Nicholas Okumu is a teacher at a small school in Mombasa. Here he writes about the surprising rate at which public works slide into dilapidation — or destruction — in Kenya’s tourist hub.
For the past one year and a half the county government of Mombasa has gone all out to upgrade the county’s infrastructure by re-carpeting roads – even within the housing estates, tarmacking sidewalks, improving the drainage system, increasing access to piped water, etc.
The current public works projects are, of course, quite welcome considering that when I first came to Mombasa – which is Kenya’s tourist capital – I was shocked by the dilapidated infrastructure and the amount of filth and garbage choking the town. I felt at the time that Mombasa’s reputation was overrated. How quickly things change! I spoke to one resident who expressed his joy by telling me that Mombasa isn’t what it used to be; that it could now be compared to London or to any of the world’s most celebrated cities. He however called upon the authorities to see to it that the trend was maintained.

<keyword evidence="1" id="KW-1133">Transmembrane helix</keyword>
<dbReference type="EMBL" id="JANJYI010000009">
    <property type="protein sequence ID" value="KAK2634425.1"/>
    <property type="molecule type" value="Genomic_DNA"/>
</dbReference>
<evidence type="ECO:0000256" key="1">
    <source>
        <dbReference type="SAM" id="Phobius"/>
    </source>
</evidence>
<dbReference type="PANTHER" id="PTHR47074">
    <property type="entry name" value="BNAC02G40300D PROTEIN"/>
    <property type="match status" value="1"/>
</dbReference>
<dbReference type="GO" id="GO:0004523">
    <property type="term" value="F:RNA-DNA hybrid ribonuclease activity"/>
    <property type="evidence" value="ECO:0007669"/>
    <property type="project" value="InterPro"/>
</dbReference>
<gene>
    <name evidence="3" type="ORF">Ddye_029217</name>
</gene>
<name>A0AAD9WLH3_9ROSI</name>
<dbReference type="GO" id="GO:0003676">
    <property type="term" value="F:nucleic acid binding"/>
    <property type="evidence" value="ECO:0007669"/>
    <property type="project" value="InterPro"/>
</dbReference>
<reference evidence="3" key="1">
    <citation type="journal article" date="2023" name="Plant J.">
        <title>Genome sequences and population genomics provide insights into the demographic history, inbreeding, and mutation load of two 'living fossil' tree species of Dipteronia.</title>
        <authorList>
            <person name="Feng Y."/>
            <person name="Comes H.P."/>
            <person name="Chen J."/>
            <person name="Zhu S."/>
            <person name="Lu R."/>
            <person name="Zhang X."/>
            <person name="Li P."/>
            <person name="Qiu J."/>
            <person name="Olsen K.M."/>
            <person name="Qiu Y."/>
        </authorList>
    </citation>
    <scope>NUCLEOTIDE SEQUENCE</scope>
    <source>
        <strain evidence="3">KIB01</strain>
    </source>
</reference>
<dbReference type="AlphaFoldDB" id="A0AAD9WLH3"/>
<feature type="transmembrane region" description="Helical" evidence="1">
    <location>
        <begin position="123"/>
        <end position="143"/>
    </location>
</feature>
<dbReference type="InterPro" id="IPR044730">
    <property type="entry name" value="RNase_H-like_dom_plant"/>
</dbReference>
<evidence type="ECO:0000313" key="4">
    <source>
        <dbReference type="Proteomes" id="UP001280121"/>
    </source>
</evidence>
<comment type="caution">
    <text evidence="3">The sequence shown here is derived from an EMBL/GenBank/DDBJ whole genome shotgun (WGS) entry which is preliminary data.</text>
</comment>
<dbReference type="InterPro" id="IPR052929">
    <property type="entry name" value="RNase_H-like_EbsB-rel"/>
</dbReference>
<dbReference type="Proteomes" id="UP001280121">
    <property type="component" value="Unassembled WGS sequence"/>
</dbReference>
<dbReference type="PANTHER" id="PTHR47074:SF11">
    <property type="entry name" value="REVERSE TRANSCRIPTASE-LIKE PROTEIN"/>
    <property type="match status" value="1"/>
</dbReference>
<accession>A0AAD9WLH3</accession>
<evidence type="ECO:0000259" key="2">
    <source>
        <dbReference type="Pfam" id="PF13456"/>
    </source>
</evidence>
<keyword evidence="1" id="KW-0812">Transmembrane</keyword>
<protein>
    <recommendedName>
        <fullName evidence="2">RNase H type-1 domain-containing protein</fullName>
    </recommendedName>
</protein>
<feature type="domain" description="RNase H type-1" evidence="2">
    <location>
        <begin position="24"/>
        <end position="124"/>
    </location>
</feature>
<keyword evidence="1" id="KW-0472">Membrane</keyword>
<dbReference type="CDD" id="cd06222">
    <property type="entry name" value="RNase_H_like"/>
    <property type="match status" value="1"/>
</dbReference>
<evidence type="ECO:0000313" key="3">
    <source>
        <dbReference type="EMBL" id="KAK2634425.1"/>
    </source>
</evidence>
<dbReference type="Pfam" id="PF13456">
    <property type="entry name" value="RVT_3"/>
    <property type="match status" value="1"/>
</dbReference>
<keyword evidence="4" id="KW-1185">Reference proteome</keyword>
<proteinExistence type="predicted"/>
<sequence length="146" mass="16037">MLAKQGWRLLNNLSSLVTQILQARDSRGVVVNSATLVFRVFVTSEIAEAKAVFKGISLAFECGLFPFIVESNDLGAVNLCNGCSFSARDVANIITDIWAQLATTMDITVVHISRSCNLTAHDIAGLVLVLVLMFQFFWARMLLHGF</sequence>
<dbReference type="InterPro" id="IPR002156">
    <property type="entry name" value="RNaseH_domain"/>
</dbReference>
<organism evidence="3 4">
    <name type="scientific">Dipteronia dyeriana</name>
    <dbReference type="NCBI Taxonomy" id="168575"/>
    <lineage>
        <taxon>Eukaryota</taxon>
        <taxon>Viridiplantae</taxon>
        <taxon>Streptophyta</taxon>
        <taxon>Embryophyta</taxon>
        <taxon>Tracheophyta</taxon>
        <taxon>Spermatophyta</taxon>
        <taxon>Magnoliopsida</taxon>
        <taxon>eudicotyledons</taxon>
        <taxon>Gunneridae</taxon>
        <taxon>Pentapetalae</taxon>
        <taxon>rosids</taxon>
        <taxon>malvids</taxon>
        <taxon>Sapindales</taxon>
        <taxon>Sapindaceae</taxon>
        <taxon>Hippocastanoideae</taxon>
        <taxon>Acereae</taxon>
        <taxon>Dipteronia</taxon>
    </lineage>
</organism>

Indeed such social and beautification projects are not new to Kenya or Mombasa. Sustaining them, however, has been a bit of a challenge. Previously, roads have been paved and tarmacked, only to be left to crumble and decay to the extent that a visitor would scarcely believe that the said roads ever existed. About two years ago, some security installations were put up at the ferry crossing. Exactly four months later they had ground to a halt, been vandalized and reduced to empty shells which passers-by now use garbage dumps. The authorities’ inability to keep such minor installations in working order did not, however, dampen their spirits. They have now put up bigger security gates complete with scanners; leaving skeptics to wonder how long they will be able to maintain those.
By Nicholas Okumu